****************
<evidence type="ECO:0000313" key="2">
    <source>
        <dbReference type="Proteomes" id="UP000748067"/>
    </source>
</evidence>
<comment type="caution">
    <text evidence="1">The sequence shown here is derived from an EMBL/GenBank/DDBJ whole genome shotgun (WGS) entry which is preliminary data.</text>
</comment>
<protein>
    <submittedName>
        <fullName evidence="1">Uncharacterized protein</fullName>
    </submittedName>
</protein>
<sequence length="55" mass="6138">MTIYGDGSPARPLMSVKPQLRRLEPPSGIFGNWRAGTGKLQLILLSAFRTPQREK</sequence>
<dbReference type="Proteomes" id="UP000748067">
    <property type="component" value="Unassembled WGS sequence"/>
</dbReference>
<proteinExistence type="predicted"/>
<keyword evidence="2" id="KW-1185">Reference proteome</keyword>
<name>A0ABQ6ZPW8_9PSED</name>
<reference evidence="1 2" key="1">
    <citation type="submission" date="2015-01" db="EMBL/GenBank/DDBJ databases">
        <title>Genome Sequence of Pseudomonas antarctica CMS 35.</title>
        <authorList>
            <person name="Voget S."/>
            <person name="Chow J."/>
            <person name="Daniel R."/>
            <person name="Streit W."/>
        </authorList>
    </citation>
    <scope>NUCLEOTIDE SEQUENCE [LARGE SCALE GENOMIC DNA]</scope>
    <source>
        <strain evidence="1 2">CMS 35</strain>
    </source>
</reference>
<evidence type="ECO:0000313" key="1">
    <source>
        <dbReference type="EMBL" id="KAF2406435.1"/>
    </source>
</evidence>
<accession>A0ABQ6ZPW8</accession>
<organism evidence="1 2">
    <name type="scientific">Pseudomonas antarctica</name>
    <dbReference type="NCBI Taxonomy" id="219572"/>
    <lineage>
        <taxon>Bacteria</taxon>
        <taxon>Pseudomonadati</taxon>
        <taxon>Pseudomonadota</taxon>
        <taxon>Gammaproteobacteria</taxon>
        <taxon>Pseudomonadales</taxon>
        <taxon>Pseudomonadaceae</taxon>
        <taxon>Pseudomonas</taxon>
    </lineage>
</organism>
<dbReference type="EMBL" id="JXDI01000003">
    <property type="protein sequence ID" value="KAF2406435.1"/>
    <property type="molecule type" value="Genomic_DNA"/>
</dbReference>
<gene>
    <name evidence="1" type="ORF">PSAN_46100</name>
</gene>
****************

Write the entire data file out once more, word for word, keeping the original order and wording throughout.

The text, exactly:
<evidence type="ECO:0000313" key="2">
    <source>
        <dbReference type="Proteomes" id="UP000748067"/>
    </source>
</evidence>
<comment type="caution">
    <text evidence="1">The sequence shown here is derived from an EMBL/GenBank/DDBJ whole genome shotgun (WGS) entry which is preliminary data.</text>
</comment>
<protein>
    <submittedName>
        <fullName evidence="1">Uncharacterized protein</fullName>
    </submittedName>
</protein>
<sequence length="55" mass="6138">MTIYGDGSPARPLMSVKPQLRRLEPPSGIFGNWRAGTGKLQLILLSAFRTPQREK</sequence>
<dbReference type="Proteomes" id="UP000748067">
    <property type="component" value="Unassembled WGS sequence"/>
</dbReference>
<proteinExistence type="predicted"/>
<keyword evidence="2" id="KW-1185">Reference proteome</keyword>
<name>A0ABQ6ZPW8_9PSED</name>
<reference evidence="1 2" key="1">
    <citation type="submission" date="2015-01" db="EMBL/GenBank/DDBJ databases">
        <title>Genome Sequence of Pseudomonas antarctica CMS 35.</title>
        <authorList>
            <person name="Voget S."/>
            <person name="Chow J."/>
            <person name="Daniel R."/>
            <person name="Streit W."/>
        </authorList>
    </citation>
    <scope>NUCLEOTIDE SEQUENCE [LARGE SCALE GENOMIC DNA]</scope>
    <source>
        <strain evidence="1 2">CMS 35</strain>
    </source>
</reference>
<evidence type="ECO:0000313" key="1">
    <source>
        <dbReference type="EMBL" id="KAF2406435.1"/>
    </source>
</evidence>
<accession>A0ABQ6ZPW8</accession>
<organism evidence="1 2">
    <name type="scientific">Pseudomonas antarctica</name>
    <dbReference type="NCBI Taxonomy" id="219572"/>
    <lineage>
        <taxon>Bacteria</taxon>
        <taxon>Pseudomonadati</taxon>
        <taxon>Pseudomonadota</taxon>
        <taxon>Gammaproteobacteria</taxon>
        <taxon>Pseudomonadales</taxon>
        <taxon>Pseudomonadaceae</taxon>
        <taxon>Pseudomonas</taxon>
    </lineage>
</organism>
<dbReference type="EMBL" id="JXDI01000003">
    <property type="protein sequence ID" value="KAF2406435.1"/>
    <property type="molecule type" value="Genomic_DNA"/>
</dbReference>
<gene>
    <name evidence="1" type="ORF">PSAN_46100</name>
</gene>